The Iraqi Prime Minister, Adel Abdul-Mahdi, resigned on Sunday, December 1, 2019, but he will resume his duties as the leader of the country until the parliament has a new government.
However, it is uncertain whether his resignation would bring solutions to the problems or would worsen the political situation in the country.
Public Protest for New Political System
Since October 2019, citizens of Iraq have been waging massive protests against the existing government and more than 400 people have died these protests.
These protests have a new kind in Iraqi history as the protestors are now demanding for a complete transformation of the existing political system, which has been continuing in the country since 2003.
Initially, people focused on the existing issues of unemployment and corruption in the country. Later, the protest demanded to handle political issues such as Iran’s growing interference and the US’s influence over the country’s internal affairs.
Abdul Mahdi’s government, before his resignation, had initiated certain political reforms as per the demands of the protestors, which included providing jobs, improving public services, and passing bills for electoral reforms.
Samya Kullab, a correspondent for the Associated Press in Iraq, stated that the public rejected the reforms of the Government because they no longer wanted just reforms but the reestablishment of the entire political system. The protestors are now calling for an entirely new law of the country.
The Iraqi people wanted to have strong self-government, which can fight against the bullying of the outside powers such as the US and Iran.
The public also apprehended that the Abdul Mahdi Government was a puppet of the US. Therefore, protestors targeted to topple the existing government and rebuild a new one for the people.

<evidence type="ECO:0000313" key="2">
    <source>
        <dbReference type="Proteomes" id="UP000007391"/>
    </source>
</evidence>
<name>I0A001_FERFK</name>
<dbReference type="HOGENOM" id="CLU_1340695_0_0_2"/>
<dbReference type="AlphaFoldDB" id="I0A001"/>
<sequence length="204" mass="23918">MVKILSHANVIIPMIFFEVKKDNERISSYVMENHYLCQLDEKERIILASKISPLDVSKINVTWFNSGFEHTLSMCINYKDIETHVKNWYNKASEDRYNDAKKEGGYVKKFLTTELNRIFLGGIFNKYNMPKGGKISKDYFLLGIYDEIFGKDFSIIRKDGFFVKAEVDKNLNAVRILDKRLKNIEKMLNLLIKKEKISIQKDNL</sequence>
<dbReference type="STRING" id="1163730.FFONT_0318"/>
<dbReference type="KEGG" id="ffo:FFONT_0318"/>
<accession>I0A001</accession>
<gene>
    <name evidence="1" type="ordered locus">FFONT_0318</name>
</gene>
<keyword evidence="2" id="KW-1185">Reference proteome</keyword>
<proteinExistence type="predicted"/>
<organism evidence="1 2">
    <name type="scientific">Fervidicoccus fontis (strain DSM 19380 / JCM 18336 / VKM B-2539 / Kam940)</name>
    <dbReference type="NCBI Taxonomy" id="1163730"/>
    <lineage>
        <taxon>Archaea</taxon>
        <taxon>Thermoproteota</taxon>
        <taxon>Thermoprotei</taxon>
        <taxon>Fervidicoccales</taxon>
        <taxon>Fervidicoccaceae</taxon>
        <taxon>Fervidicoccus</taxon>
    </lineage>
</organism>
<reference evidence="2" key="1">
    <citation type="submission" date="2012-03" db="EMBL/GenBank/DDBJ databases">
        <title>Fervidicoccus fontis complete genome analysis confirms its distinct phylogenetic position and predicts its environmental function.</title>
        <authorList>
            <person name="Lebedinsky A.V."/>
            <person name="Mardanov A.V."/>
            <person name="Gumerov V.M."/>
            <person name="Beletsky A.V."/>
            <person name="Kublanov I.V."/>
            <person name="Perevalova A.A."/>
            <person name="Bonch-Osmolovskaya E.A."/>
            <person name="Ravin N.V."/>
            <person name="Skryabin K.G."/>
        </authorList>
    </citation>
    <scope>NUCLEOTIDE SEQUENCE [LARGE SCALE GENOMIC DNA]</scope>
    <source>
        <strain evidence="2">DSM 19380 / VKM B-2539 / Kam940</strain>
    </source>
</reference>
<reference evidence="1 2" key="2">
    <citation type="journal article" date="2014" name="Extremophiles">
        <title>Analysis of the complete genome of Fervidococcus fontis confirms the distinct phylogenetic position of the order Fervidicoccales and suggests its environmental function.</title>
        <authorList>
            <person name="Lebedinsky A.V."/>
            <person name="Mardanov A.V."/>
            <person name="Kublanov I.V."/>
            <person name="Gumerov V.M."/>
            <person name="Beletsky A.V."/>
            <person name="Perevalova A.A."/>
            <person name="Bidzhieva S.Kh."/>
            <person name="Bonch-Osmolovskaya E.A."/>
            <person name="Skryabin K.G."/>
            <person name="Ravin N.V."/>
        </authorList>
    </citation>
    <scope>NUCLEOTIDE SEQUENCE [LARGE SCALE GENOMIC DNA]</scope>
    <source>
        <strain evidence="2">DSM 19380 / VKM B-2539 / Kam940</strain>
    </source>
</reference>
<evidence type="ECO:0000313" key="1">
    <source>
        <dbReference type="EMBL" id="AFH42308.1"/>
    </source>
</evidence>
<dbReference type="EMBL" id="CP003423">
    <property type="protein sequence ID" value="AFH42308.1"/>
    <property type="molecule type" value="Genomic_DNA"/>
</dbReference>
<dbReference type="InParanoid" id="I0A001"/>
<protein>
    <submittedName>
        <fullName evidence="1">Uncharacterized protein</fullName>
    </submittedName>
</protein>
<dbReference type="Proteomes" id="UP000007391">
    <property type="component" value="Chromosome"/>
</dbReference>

People’s Representatives for Country’s Stability
Considering this, the resignation was bound to happen, Laith Kubba, an adviser to the outgoing Prime Minister, commented NPR’s Weekend Edition that, “Abdul-Mahdi’s resignation should have happened sooner”.
He further added in the light of the existing political system and socio-economic situation,
“The system that was built and the powers that took over that system have led the country to a dead end, the country cannot continue with that system and with this political class. So the question now is how to map out a transition that will be least costly to the country, bearing in mind Iraq is in the midst of a region full of turbulence and violence.”
The Iraqi Parliament is now under the duress of the public pressure and is uncertain of who is going to lead the new government that will solve the existing problems in the country.
Regarding the issue of reinstating a new government, Kubba warned if a candidate for the Prime Minister’s post is chosen by Iraqi leaders without the consent of the people, they will fail to bring stability in the country.
Therefore, he suggested consulting people’s representatives in the formation of the new government. He added, “I think we need to focus on a transition where a council of dignitaries plays an intermediary role to win the confidence (of the Iraqi people).”
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